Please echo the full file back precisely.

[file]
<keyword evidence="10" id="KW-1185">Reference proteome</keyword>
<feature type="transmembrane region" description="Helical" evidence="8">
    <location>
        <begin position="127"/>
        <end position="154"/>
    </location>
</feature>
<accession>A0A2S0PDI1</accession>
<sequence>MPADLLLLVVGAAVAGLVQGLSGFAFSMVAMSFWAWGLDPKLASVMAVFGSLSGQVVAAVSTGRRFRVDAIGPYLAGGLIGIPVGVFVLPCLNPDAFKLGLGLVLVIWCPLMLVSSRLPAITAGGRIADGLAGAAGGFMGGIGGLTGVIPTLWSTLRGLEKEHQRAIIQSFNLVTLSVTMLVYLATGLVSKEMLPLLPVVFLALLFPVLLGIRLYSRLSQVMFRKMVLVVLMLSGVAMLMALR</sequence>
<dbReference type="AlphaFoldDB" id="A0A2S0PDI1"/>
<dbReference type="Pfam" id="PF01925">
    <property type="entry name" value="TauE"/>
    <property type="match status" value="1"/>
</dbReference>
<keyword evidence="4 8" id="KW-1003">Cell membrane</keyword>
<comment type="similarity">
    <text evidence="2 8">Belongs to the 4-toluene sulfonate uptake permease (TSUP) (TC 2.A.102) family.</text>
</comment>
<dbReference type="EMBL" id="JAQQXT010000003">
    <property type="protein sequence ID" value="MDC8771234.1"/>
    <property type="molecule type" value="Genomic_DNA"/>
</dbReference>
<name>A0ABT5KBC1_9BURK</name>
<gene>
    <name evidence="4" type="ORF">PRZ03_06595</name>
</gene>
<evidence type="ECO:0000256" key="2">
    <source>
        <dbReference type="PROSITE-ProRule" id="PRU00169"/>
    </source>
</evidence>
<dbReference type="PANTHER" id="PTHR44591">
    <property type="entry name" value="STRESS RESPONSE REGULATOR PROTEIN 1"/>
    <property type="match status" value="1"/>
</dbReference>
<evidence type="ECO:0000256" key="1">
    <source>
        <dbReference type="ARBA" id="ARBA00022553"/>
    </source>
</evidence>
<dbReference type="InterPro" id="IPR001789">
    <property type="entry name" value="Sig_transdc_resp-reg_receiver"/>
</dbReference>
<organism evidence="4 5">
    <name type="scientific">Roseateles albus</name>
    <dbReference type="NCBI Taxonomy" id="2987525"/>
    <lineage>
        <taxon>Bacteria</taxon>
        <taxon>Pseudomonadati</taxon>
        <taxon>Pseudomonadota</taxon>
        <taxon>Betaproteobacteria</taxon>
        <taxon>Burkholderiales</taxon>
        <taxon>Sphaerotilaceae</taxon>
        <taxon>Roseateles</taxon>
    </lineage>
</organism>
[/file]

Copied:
<keyword evidence="10" id="KW-1185">Reference proteome</keyword>
<feature type="transmembrane region" description="Helical" evidence="8">
    <location>
        <begin position="127"/>
        <end position="154"/>
    </location>
</feature>
<accession>A0A2S0PDI1</accession>
<sequence>MPADLLLLVVGAAVAGLVQGLSGFAFSMVAMSFWAWGLDPKLASVMAVFGSLSGQVVAAVSTGRRFRVDAIGPYLAGGLIGIPVGVFVLPCLNPDAFKLGLGLVLVIWCPLMLVSSRLPAITAGGRIADGLAGAAGGFMGGIGGLTGVIPTLWSTLRGLEKEHQRAIIQSFNLVTLSVTMLVYLATGLVSKEMLPLLPVVFLALLFPVLLGIRLYSRLSQVMFRKMVLVVLMLSGVAMLMALR</sequence>
<dbReference type="AlphaFoldDB" id="A0A2S0PDI1"/>
<dbReference type="Pfam" id="PF01925">
    <property type="entry name" value="TauE"/>
    <property type="match status" value="1"/>
</dbReference>
<keyword evidence="4 8" id="KW-1003">Cell membrane</keyword>
<comment type="similarity">
    <text evidence="2 8">Belongs to the 4-toluene sulfonate uptake permease (TSUP) (TC 2.A.102) family.</text>
</comment>
<dbReference type="EMBL" id="JAQQXT010000003">
    <property type="protein sequence ID" value="MDC8771234.1"/>
    <property type="molecule type" value="Genomic_DNA"/>
</dbReference>
<name>A0ABT5KBC1_9BURK</name>
<gene>
    <name evidence="4" type="ORF">PRZ03_06595</name>
</gene>
<evidence type="ECO:0000256" key="2">
    <source>
        <dbReference type="PROSITE-ProRule" id="PRU00169"/>
    </source>
</evidence>
<dbReference type="PANTHER" id="PTHR44591">
    <property type="entry name" value="STRESS RESPONSE REGULATOR PROTEIN 1"/>
    <property type="match status" value="1"/>
</dbReference>
<evidence type="ECO:0000256" key="1">
    <source>
        <dbReference type="ARBA" id="ARBA00022553"/>
    </source>
</evidence>
<dbReference type="InterPro" id="IPR001789">
    <property type="entry name" value="Sig_transdc_resp-reg_receiver"/>
</dbReference>
<organism evidence="4 5">
    <name type="scientific">Roseateles albus</name>
    <dbReference type="NCBI Taxonomy" id="2987525"/>
    <lineage>
        <taxon>Bacteria</taxon>
        <taxon>Pseudomonadati</taxon>
        <taxon>Pseudomonadota</taxon>
        <taxon>Betaproteobacteria</taxon>
        <taxon>Burkholderiales</taxon>
        <taxon>Sphaerotilaceae</taxon>
        <taxon>Roseateles</taxon>
    </lineage>
</organism>